Lamb and mutton production has followed the usual historical pattern this year, hitting a peak in Spring and increasing from Summer lows this Fall. Production peaked at the end of the first quarter, outpacing 2022 numbers. Then, production declined, reaching a low in July. In recent weeks production has exceeded that of 2022. You’ll notice the sharp production decline in the chart indicating the Thanksgiving shortened work week.
From January to November 2023, federally inspected (FI) lamb and mutton production totaled 102.1 million pounds. This represents a 2.7 percent drop compared to the same period of 2022. Despite that production decline, the number of sheep and lambs slaughtered jumped 3.4 percent, from 1.38 to 1.63 million head. Weight is the crux of the matter. Average FI live weight declined by 6.3 percent. Over the abovementioned period, the average sheep and lamb live weight dropped from 132.7 to 124.3 pounds. Likewise, dressed weight has decreased, on average, by 6%. Lighter weights reflect more, lighter hair sheep, lambs going to non-traditional markets at lighter slaughter weights, and likely fewer fed in feedlots this year.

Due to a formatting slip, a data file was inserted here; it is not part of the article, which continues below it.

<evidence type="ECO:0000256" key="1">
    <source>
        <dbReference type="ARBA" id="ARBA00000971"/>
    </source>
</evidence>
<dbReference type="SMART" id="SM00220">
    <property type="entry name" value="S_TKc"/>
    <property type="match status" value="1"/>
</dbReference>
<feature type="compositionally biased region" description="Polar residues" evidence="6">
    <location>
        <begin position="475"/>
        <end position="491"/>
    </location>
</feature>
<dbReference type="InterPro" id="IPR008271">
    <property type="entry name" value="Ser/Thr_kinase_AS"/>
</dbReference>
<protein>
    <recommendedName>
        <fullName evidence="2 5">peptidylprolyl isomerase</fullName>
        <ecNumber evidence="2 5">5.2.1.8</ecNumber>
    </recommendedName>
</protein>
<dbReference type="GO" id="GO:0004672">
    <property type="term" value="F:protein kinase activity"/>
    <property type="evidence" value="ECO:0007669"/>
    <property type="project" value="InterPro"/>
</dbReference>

Total supplies include imports and cold storage stocks. The cold storage reached 26.1 million pounds in October, 9 percent less than the same month in 2022. Lamb and mutton imports plummeted 17.4 percent so far this year. From January to September 2023, the U.S. imported 174 million pounds. The country brought in 211 million pounds during the same period last year.
Live lamb prices collapsed midway through 2022 and have spent most of this year trying to recover. By mid-year 2023 lamb prices had recovered to exceed those of 2022. After that, national negotiated live prices have hovered at around $200 per cwt. Even though prices have begun to decline in recent weeks, tighter overall supplies from domestic production, reduced imports, and less in cold storage have boosted prices above year ago levels.
There appears to be renewed interest in lamb production in the South, based on questions some of us livestock economists here at SAT receive. Price recovery should continue that interest over time and provide a boost to those who have started production.